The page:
Among them were Irish climbers Ger McDonnell and Mick Murphy. McDonnell subsequently lost his life on a return to the 8,611m mountain, and she has written a musical tribute to him, which is on YouTube.

Saskatchewan was the mental make or break, because of those endless plains,”she says. “The skies are so beautiful, and if I hadn’t had my touring handlebars I would have missed them. It was the hottest summer in living memory in both Saskatchewan and Manitoba, and I cycled 27 days before I felt one drop of rain.”

“I practised a few things that would inform my work later, as in types of positive self-talk,”she says. This involved focusing techniques of “association”, where she would concentrate on the cycling, the ground, her pedalling, and “disassociation”, where she would listen to music. She also practised “power naps”, or snoozing while standing with her bike. “If horses can sleep upright, why not us also?”

She peeked out of her tent. It was a large and curious moose

Mosquitoes were the big pest in Ontario, and one section of the cycle along Lake Superior involved two days of steep hills in 35 degrees. She tried to avoid unexpected encounters with grizzly and black bears by pitching her tent in campsites in British Columbia and Ontario and carrying “bear bangs” or firecrackers.

When she did wake one night to the sound of crunching stones and heavy breathing, she peeked out of her tent. It was a large and curious moose.

“Apparently, they are more dangerous than bears if they have young with them, but I didn’t know that at the time!”

Headwinds

Throughout the cycle, she says: “The headwinds were the worst, and the long stretches where you had been prepared for a shop somewhere and then found it was closed.

“I used the same mountain bike saddle and chamois cream – essential – but still had blisters on my bum.”

Weakes ate one meal a day, drank protein shakes and Gatorade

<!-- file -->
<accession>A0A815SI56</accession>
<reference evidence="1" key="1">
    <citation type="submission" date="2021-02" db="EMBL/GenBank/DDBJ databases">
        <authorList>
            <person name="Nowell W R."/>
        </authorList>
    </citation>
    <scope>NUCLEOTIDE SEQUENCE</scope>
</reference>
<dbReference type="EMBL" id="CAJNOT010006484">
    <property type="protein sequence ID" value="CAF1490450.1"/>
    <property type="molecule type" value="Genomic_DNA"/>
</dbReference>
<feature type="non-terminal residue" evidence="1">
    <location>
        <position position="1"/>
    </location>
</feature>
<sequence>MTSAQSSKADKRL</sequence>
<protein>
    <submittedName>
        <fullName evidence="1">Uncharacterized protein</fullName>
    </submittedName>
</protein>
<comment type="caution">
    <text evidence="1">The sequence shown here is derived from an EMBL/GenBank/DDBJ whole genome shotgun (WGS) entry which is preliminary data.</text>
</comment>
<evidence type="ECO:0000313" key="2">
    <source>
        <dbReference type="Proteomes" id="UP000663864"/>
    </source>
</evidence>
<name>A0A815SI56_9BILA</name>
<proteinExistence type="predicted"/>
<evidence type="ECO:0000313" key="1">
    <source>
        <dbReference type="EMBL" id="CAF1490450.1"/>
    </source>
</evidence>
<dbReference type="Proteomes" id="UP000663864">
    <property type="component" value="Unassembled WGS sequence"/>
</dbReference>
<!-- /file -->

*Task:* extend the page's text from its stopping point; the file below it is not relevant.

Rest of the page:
She had three punctures in all – two at an early stage in 40 degrees near a village called Webb in Saskatchewan.

“It was so hot that the handlebars melted into the gravel when I turned the bike upside down,”she says. “The tyre was wobbling from the searing heat. I had only gone three miles when I got a second one, and I was totally filthy by the time I had that fixed.”

Knowing her mother would be at least a little bit worried, she carried a mobile phone and wore a Safe Tracker location device. She kept a blog on her Facebook page and was amazed at the response, given how little pre-publicity she had sought.

Weakes ate one meal a day, drank protein shakes and Gatorade – and reckons she is due a visit to her dentist, as a result. She encountered fellow trans-Canada cyclists, including one woman with connections to Ballyvaughan, Co Clare, and a Canadian couple who had first done the route 42 years ago, wearing denim shorts.

Lumberjacks

Her record distance in one single day was 262km or 163 miles, and she took one 24-hour rest period in total – to change brake pads. She also fell off once, having been distracted by “three gorgeous looking lumberjacks”, but sustained no serious injury.

Her only real wound, apart from blisters, were the two sets of teethmarks left by a large dog on her panniers. Her single potential “creepy “experience was when a car kerb crawled her on a country road.

Eventually, she turned to confront... two elderly ladies. “We don’t see too many bikes out here,” one of them drawled, and then two white-haired heads tilted back into a hearty laugh.

She had expected to get more of a sense of the First Nation culture, but hopes to return some time with friends and kayaks to explore the big lake areas around the Sioux Narrows in Ontario. Within days of flying back home, she was in her own kayak, providing rescue support for swimmers at Kinvara’s annual Cruinniú na mBád festival.

“I cried, I shouted, I roared a times...but I loved every minute of the trip,”she says.One of her prime motivations was thinking of people who might harbour similar ambitions, but couldn’t realise same due to poor health.

”I think an experience like that breaks down the electrons in the brain to the stage where one is in a state of zen. That doesn’t come easy. But when it does, there is nothing quite like it.”

Oh, and she also knows there’s nothing quite like the friends who grouped together to book a surprise last night for her in that five-star Nova Scotia hotel...